autoevolution
Car video reviews:
 

NASA Recalls Robonaut for Repairs

Back in the late 2000s, when General Motors was still a force to be reckoned with, the carmaker entered a partnership with NASA to develop a humanoid robot that would live and work on the International Space Station.
NASA Robonaut 2 17 photos
Humanoid Robot Becomes NASA Government’s Invention of the YearHumanoid Robot Becomes NASA Government’s Invention of the YearHumanoid Robot Becomes NASA Government’s Invention of the YearHumanoid Robot Becomes NASA Government’s Invention of the YearHumanoid Robot Becomes NASA Government’s Invention of the YearHumanoid Robot Becomes NASA Government’s Invention of the YearHumanoid Robot Becomes NASA Government’s Invention of the YearHumanoid Robot Becomes NASA Government’s Invention of the YearHumanoid Robot Becomes NASA Government’s Invention of the YearHumanoid Robot Becomes NASA Government’s Invention of the YearHumanoid Robot Becomes NASA Government’s Invention of the YearHumanoid Robot Becomes NASA Government’s Invention of the YearHumanoid Robot Becomes NASA Government’s Invention of the YearHumanoid Robot Becomes NASA Government’s Invention of the YearHumanoid Robot Becomes NASA Government’s Invention of the YearHumanoid Robot Becomes NASA Government’s Invention of the Year
Called Robonaut, it was crowned NASA Government Invention of the Year for 2014. The humanoid machine reached space in 2011, aboard space shuttle Discovery, and researched robotics technology in space between 2012 and 2014. And that was about it.

In 2014, NASA tried to go give the robot legs, as the original construction was only comprised of a torso, a head, and arms. For some reason, the space agency believed giving the robot legs would be of much use for it in zero-G.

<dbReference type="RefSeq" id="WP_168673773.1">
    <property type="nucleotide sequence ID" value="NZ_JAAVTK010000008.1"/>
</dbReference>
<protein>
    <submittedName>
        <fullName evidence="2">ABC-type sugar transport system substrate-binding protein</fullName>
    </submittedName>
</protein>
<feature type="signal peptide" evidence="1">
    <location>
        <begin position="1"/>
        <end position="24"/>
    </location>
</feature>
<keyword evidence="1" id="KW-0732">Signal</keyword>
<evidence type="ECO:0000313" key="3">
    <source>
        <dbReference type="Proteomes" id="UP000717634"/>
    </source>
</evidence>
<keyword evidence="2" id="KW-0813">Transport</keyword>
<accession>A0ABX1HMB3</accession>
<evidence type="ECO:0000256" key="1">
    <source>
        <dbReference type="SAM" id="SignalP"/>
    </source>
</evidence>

“The space station program was interested in expanding our reach,”
Julia Badger, Robonaut Project Manager told Spectrum.

“If we were able to move around, we could do logistics management; we could possibly clean filters, or do repairs. Moving around was the next level of capabilities that we’d be able to develop and test.”


The leg transplant succeeded, but ever since that moment Robonaut has been malfunctioning: sensor and communication failures, as well as repeated processor lockups became commonplace.

Despite the astronauts' attempts to repair the robot, it never was the same machine again, so for nearly five years, it has been sitting on the space station for no reason.

Apparently, NASA decided to take a more aggressive approach and announced last week that the Robonaut would be sent back to Earth for proper repairs. The exact time when the robot would reach Earth has not been announced, nor did the agency say how much time it estimates the robot would spend back on the planet.

“Thanks, AstroAcaba, and Astro_Sabot, for getting me ready for the flight home! I'm snug as a bot in a... bag full of foam?” the robot’s official Twitter account read back in February.

 
 
 
 
 

Would you like AUTOEVOLUTION to send you notifications?

You will only receive our top stories